Creating the Instance and Method
We create a new instance in our Methods class just as we did before, called add_custom_attribute. We leave the password, servername and username schema fields blank, but add the value add_custom_attribute in the execute field.
|As we see here, defining attributes in our class schema doesn’t mean that we have to use them in every instance created from the class. We can create generic class schemas that contain a number of attributes that the instances may need to use.|
Values entered into a dialog box are available to our method through
$evm.root. The Automation Engine prefixes the dialog element names with "dialog_", so the values that we want to read are
Our code for this example will be as follows:
$evm.log(:info, "add_custom_attribute started") # # Get the VM object # vm = $evm.root['vm'] # # Get the dialog values # key = $evm.root['dialog_key'] value = $evm.root['dialog_value'] # # Set the custom attribute # vm.custom_set(key, value) exit MIQ_OK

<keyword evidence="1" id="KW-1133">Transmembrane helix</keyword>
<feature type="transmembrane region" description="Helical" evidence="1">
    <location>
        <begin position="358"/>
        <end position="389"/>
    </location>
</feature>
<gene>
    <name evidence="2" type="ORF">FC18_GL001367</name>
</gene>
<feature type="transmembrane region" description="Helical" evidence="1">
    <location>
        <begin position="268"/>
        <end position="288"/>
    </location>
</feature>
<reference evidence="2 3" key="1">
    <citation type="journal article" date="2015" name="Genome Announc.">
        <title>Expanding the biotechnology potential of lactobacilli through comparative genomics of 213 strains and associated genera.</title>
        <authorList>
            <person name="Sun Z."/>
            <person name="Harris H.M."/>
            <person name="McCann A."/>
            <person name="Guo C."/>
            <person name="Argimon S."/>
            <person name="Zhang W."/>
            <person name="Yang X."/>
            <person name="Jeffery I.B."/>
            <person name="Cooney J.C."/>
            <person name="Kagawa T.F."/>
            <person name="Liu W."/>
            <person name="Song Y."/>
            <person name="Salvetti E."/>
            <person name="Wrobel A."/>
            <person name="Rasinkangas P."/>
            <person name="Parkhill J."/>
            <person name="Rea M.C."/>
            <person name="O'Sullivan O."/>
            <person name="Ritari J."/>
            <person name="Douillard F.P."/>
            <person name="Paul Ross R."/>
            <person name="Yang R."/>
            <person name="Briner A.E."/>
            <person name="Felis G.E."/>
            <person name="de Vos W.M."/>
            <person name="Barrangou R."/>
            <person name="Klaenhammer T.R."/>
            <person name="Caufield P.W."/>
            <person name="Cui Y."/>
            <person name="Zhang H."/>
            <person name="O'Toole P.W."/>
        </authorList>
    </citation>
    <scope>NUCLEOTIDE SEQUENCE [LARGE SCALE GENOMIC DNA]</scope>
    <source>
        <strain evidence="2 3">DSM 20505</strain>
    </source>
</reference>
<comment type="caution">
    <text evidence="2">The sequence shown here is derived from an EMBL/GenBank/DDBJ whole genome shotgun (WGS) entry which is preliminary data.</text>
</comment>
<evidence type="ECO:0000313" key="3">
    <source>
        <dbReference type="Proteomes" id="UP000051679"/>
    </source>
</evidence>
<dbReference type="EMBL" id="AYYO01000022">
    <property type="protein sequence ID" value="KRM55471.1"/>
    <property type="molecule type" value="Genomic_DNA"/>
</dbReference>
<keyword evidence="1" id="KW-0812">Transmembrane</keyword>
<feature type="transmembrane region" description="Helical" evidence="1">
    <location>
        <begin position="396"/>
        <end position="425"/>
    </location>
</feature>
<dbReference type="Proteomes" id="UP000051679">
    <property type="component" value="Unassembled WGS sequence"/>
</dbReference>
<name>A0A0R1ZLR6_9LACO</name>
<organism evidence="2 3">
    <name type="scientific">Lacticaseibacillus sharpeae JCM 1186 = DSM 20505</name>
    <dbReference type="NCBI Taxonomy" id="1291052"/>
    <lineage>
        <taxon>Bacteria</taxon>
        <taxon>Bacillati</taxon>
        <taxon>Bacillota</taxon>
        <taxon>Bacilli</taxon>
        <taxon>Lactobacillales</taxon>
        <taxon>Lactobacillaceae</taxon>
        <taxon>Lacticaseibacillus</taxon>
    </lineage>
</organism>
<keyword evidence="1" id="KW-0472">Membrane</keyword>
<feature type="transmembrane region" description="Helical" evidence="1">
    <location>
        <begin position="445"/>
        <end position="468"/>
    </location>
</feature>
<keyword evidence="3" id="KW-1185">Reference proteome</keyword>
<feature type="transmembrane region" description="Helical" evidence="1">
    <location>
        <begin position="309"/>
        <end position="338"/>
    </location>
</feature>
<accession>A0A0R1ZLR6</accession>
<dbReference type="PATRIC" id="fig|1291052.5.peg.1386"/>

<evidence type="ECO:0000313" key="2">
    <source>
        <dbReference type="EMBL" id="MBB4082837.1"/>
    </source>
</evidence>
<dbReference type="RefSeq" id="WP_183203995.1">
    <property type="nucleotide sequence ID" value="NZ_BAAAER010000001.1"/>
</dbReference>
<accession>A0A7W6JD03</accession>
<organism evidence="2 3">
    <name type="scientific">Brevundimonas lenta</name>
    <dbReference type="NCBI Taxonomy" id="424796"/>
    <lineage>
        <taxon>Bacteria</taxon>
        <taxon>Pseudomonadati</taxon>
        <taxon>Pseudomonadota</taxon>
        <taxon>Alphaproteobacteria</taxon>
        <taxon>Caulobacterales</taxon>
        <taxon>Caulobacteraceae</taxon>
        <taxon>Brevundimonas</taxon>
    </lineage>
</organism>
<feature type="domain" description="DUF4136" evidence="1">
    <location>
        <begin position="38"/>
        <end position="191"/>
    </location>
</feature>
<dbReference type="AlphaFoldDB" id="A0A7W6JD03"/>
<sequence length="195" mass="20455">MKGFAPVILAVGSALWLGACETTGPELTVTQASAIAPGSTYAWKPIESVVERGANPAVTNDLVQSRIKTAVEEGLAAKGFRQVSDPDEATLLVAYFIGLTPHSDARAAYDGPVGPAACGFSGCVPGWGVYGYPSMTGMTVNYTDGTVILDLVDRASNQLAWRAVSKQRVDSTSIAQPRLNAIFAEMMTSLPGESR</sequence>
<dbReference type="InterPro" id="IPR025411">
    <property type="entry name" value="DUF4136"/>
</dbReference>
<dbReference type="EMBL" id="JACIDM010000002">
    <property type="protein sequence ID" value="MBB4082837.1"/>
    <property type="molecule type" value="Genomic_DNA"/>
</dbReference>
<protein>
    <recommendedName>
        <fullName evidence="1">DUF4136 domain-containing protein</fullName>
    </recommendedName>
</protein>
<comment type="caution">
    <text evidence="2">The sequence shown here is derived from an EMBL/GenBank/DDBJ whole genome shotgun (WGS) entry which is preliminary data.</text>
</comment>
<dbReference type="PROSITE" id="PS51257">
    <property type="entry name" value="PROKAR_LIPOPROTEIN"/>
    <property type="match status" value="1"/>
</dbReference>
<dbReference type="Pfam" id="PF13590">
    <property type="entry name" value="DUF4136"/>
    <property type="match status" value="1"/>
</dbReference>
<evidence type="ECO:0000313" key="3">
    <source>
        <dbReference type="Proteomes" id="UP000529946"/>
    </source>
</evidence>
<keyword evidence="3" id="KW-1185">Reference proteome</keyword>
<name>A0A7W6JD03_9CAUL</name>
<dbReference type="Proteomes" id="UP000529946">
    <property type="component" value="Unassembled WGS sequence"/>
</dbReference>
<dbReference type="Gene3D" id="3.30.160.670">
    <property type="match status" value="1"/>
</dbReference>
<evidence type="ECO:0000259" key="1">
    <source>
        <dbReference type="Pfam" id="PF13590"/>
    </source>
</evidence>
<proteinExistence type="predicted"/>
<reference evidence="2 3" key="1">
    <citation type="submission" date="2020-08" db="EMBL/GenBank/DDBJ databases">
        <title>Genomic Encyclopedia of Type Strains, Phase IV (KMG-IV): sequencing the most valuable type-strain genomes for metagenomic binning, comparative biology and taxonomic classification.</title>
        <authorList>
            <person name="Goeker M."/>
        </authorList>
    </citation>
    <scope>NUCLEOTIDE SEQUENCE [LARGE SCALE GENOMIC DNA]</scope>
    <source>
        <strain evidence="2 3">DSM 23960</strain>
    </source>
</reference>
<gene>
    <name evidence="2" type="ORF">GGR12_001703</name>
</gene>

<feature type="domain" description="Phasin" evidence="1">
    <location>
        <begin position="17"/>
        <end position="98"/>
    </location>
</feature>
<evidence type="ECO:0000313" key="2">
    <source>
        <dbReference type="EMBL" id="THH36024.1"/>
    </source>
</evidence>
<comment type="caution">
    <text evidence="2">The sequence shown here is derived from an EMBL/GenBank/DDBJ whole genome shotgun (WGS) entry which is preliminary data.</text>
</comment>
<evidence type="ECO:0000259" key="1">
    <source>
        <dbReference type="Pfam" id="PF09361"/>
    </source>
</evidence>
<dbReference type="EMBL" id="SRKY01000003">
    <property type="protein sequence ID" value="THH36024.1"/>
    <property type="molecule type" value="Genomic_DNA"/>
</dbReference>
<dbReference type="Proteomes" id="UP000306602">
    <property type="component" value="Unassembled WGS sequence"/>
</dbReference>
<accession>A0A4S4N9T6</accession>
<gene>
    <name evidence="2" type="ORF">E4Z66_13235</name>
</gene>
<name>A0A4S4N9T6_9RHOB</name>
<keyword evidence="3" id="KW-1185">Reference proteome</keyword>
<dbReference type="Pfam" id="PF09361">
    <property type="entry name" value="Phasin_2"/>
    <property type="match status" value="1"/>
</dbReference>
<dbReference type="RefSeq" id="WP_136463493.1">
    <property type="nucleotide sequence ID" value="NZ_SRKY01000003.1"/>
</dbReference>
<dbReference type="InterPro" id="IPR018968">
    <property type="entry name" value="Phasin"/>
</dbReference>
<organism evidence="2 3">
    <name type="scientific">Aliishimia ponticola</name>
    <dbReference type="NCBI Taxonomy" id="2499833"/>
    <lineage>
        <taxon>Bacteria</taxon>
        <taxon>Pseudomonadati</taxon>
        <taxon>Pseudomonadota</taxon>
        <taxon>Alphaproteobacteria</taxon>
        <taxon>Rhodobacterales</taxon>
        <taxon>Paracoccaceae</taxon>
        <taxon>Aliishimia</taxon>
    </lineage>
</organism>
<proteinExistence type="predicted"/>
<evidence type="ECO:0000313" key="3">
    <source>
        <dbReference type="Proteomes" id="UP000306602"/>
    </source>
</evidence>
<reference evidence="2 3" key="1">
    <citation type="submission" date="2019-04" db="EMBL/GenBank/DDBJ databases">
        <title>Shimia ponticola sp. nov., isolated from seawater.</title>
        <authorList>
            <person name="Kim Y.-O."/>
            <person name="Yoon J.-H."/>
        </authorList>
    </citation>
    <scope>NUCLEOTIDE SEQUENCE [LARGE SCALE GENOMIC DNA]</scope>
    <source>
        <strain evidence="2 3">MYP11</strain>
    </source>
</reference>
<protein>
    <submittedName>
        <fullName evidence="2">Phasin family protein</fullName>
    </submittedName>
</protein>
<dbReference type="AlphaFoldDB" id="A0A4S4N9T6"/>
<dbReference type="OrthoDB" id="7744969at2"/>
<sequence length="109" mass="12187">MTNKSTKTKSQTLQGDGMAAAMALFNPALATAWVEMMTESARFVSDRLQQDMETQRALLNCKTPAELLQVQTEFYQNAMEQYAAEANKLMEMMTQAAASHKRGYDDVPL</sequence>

We create a new method in our Methods class as we did before, and call it add_custom_attribute. We paste the code into the Data box, click Validate, then Add.
Create the /System Entry Point
To illustrate an alternative way of calling an instance, we’re going to be creating our own entry point directly in the /System/ namespace, rather than redirecting through Call_Instance as before .
First we must copy the ManageIQ/System/Request class into our own domain (see Copying the /System/Request class).
Copy the class into the ACME domain, and ensure that Copy to same path is selected.
Now we have to create a new instance of the class (see Adding a new instance to the copied /System/Request class).